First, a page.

Fast, affordable Internet access for all.
Content tagged with "media roundup"Displaying 281 - 282 of 282
This week’s rumblings on municipal broadband held more reverberations from last week's announcement that the FCC would take up formal proceedings regarding Chattanooga, TN and Wilson, NC petitions. The message for preempting state laws is being amplified, first Business Insider wrote this piece on How “Gig City” Chattanooga is putting Big Cable on the ropes:
"Ultimately what it comes down to is these cable companies hate competition," said Chris Mitchell, the director of community broadband networks for the Institute for Local Self Reliance.
As director, Mitchell watches over issues like municipal networks, net neutrality, and the consolidation of cable companies, advocating for the public. "It's not about [cable's] arguments so much as their ability to lobby very well," he said.
And you know you’re making an impact when the Redditers jump on the train (or the choo choo? sorry…) Chattanooga mayor Andy Berke and EPB CEO Harold DePriest participated in a Reddit AMA (“Ask Me Anything”) online discussion, which got Front Page billing:
Q: What would you say to the people that believe it’s unfair for private companies to compete with a public utility?
A: It is unfair - they have way more money than we do.
We believe that this is critical infrastructure for our community to thrive and grow. Many people might consider things like roads as critical infrastructure, but we include this as one of those things.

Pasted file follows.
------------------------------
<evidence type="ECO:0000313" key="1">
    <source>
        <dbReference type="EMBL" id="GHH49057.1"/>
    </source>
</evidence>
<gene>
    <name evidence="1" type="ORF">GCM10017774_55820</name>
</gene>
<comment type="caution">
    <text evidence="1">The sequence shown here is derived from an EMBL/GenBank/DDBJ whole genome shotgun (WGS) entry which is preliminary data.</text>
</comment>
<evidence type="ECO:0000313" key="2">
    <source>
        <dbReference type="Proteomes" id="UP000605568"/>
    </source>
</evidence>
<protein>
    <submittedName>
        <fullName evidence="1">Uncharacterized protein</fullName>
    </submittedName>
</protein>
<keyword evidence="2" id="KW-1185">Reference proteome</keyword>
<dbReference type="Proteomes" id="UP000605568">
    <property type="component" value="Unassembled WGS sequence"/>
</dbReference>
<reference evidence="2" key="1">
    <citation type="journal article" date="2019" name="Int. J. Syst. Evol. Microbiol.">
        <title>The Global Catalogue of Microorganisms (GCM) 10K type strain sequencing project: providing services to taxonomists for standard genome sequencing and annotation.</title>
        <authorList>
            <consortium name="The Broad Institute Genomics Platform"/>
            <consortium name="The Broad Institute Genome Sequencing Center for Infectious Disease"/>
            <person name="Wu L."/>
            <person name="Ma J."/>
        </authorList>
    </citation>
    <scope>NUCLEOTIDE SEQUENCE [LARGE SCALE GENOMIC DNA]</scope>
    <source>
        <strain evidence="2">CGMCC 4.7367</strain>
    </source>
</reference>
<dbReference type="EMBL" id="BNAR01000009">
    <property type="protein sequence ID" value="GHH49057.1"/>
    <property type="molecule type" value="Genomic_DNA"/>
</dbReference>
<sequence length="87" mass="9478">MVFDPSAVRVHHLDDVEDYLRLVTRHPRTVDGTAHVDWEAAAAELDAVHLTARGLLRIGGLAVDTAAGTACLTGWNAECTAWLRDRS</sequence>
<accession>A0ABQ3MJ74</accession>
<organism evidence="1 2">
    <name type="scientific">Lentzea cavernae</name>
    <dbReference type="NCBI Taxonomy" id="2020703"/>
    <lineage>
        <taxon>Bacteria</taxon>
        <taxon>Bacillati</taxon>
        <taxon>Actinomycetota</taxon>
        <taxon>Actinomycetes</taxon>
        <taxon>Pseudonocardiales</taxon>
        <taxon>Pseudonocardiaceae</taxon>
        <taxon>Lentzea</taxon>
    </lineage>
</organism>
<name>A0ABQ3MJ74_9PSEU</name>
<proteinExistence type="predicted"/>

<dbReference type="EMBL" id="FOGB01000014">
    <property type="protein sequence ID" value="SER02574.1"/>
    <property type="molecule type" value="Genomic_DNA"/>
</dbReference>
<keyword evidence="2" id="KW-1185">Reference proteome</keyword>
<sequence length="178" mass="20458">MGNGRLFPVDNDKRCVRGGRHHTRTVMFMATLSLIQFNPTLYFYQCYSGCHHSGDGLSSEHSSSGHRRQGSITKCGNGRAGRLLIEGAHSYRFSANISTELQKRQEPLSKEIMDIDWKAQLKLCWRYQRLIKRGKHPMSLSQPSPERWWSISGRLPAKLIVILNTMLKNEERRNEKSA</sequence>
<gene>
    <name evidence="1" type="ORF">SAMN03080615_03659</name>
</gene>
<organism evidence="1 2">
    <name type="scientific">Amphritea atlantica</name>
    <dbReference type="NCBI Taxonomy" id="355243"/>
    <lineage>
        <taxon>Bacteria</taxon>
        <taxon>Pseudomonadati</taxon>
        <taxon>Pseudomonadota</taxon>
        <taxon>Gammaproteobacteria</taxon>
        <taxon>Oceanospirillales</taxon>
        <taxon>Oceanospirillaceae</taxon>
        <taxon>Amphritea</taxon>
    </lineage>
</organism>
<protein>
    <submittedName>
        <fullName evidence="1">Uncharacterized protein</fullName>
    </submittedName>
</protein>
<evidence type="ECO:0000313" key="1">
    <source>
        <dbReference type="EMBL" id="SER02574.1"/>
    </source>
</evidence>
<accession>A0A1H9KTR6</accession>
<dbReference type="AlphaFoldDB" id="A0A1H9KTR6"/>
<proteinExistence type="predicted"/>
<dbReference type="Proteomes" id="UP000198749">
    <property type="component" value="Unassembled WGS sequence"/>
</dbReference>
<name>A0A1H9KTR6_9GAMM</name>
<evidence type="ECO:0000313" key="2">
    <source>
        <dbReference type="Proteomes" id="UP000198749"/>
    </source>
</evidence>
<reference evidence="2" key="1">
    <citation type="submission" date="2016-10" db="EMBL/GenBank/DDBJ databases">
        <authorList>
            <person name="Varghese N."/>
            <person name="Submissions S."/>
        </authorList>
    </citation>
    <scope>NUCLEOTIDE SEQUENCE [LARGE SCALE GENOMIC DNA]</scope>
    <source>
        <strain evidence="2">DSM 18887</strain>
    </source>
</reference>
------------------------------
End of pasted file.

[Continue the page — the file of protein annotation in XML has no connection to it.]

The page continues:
If the private sector won’t bring it to local communities, local communities should have the right to build it for themselves.
And here, the mayor talks about the familial relationship the companies had with city leaders before they built their network:
Q: When establishing it, what were your interactions like with comcast, time warner, etc.? Did they try to stop it from happening? If so, how?
The effort to restore local authority in deciding whether or not to build a municipal fiber network is full speed ahead.
On Monday, the FCC responded to petitions from Chattanooga, TN and Wilson, NC by opening up formal proceedings on the matter, and requesting people weigh in on the issue. Reporters from the Washington Post to GovTech covered the story.
Starting off this week’s Media roundup, we hear from Carl Weinschenk with IT Business Edge. He stated what we’ve all been thinking (and saying) for a while now:
“The fight over the right of municipalities to build their own networks seems like such a no-brainer that it takes some digging to even figure out why opposition to the idea exists.”
The Switch’s Brian Fung helped do that digging, and wrote an excellent piece on how the municipalization of electricity in the late-19th century fits into the discussion, and how that history can help to build a case for community networks.
“[In 1933] Roosevelt launched the Tennessee Valley Authority (TVA) and the Rural Electrification Administration... ‘TVA went in with the notion of, 'Let's make power cheap enough that the average person can afford it, and let's make money by selling on volume — not on massive margins," said Harold DePriest, chief executive of the public electric utility in Chattanooga, Tenn. "That worked for TVA. And at the time, it forced the private power companies to reduce the rates.’"
GovTech’s article, while it questions whether municipal networks are the answer, raises a powerful point: If ISP’s were getting the job done, cities wouldn’t have to come in and set up networks.